Semantic Days 2009, Stavanger

The dream of a web of linked data continues to entrance Norwegian operators.

The fourth annual Semantic Days conference was held earlier this year in Stavanger, Norway, hosted by the Norwegian OLF trade body. Semantic Days is a meeting place for the industrial use of semantic technology with contribution from oil and gas and other industries, research institutes and universities. The ideal behind the semantics is a web of ‘linked data,’ available to people and computers, that spans all oil and gas activity and exposes a ‘new class of intelligent services and applications.’

Norway has been in the forefront of oil and gas data standardization—with the 1SO 15926 suite. This work is increasingly being leveraged in a semantic context and is underpinning the next generation of integrated operations as Norway’s oil and gas activity moves into the high north.

Richard Sagli, project manager of StatoilHydro’s Integrated Operations in the High North (IOHN) program, outlined the potential and opportunities for the technology in oil and gas. A lot of investment has been sunk in IO R&D and Norway is a leader in first generation IO implementations. These have provided improved communication between onshore and offshore operations, faster and improved decision cycles and increased production. The second generation of integrated operations will bring service companies tighter into the loop, through standardized data exchange and reduced communication barriers. Time line for the IO Gen 2 nirvana is circa 2015 by which time we will see integrated operator/vendor centers, 24/7 ops and fully automated processes.

Sagli offered the following definition of IO as ‘the integration of people, process, and technology to make and execute better decisions quicker.’ IO is enabled by the use of real time data, collaborative technologies, and multidiscipline workflows. Other facets of IO include ‘increased opening hours and availability,’ an increased requirement for remote monitoring, diagnostics and assistance without the need to send people offshore, new requirements for IT, comms and collaboration facilities and increased use of standard data formats such as PRODML.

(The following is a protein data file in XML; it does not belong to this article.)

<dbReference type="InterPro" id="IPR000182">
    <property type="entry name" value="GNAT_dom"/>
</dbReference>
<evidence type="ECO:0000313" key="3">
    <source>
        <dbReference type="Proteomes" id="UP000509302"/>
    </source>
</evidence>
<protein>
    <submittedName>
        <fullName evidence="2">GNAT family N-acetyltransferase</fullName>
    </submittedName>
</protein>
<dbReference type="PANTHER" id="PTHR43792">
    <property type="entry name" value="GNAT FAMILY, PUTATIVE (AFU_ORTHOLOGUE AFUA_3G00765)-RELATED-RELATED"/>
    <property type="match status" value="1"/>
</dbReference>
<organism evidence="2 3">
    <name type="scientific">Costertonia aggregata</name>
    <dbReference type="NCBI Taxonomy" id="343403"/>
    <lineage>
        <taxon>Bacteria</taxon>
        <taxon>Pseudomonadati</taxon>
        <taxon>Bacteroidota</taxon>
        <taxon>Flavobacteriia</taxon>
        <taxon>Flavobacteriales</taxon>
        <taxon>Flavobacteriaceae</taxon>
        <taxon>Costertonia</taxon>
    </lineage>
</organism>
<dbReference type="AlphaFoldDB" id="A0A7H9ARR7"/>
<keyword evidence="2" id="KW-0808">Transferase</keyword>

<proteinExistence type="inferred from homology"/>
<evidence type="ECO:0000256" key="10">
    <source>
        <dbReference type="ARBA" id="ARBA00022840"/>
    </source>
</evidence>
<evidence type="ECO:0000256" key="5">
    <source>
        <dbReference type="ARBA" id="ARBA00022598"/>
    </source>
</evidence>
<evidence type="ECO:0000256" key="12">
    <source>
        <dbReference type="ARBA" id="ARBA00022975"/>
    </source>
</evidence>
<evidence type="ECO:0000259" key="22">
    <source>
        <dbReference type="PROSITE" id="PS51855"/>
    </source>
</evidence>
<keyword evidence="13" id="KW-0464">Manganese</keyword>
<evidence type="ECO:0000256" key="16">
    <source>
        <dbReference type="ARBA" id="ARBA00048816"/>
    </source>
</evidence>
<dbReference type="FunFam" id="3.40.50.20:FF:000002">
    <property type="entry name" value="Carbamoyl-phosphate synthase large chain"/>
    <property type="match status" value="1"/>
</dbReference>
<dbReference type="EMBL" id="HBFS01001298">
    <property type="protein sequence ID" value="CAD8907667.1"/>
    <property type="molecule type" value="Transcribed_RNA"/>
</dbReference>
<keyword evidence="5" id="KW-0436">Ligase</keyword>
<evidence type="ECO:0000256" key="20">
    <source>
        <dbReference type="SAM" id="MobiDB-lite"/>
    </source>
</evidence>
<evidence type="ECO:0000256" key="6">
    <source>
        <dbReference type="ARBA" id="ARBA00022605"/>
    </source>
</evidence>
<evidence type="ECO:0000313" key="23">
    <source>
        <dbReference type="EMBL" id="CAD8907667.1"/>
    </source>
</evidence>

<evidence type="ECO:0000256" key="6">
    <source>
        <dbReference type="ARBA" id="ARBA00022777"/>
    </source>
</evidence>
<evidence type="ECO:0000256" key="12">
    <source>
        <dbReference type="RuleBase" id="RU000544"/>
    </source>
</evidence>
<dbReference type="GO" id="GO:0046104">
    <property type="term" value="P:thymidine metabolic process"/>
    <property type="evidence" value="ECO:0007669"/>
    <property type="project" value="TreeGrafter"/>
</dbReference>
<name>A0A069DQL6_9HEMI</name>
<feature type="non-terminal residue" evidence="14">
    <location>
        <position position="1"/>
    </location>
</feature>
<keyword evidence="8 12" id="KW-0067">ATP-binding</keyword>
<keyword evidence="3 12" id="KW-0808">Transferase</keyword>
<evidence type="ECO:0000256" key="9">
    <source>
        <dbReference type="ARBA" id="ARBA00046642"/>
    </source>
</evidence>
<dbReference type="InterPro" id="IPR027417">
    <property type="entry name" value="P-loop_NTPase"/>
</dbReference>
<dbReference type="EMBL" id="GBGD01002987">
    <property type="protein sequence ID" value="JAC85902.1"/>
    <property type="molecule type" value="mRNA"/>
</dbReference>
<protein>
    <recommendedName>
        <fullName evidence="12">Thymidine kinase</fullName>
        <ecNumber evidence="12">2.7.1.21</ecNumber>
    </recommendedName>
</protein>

Where do semantics come in? Sagli sees the value add of semantics applying across the board from better HSE to increased production. The IOHN project includes the development of a ‘reliable digital platform for integrated operations.’ This will be leveraged across drilling, through production to operations and maintenance activities in the remote and hazardous conditions where limited operational personnel and ‘zero footprint’ solutions will be achieved by ‘interoperable XML RDF and OWL schemas supporting data flows from highly instrumented fields.’ IOHN’s success will depend on a close link between the pilots and operations—with prototyping and testing on real world cases and data, ‘challenging existing silos.’ IOHN sub projects include workflow automation, detailed production optimization, field performance analysis, Avocet production surveillance, integrated asset modeling and advanced control of wells and reservoirs.

On the industrial front, presentations from SAP and IBM set out to address the problems posed by the Norwegian oil and gas community. Daniel Oberle, Senior Researcher at SAP’s ‘Campus-based Engineering Center’ in Karlsruhe, Germany outlined some best practices in collaborative ontology engineering that SAP has contributed to the German THESEUS/TEXO project. Theseus involves the creation of an ‘internet of services,’ leveraging a modular approach to ontology construction by domain experts, each responsible for their own piece of the ontology pie. Oberle suggests that IOHN should adopt a similar approach, combining domain-specific ontologies from HSE through reservoir to transport and have vendors base their oil and gas software on the industry ontology. End users will see familiar views of data through windows on P&ID diagrams, reservoir, data sheets and CAD drawings. More on the web of services from More on IBM’s Chemical and Petroleum offering in our Redbook review on page 9.

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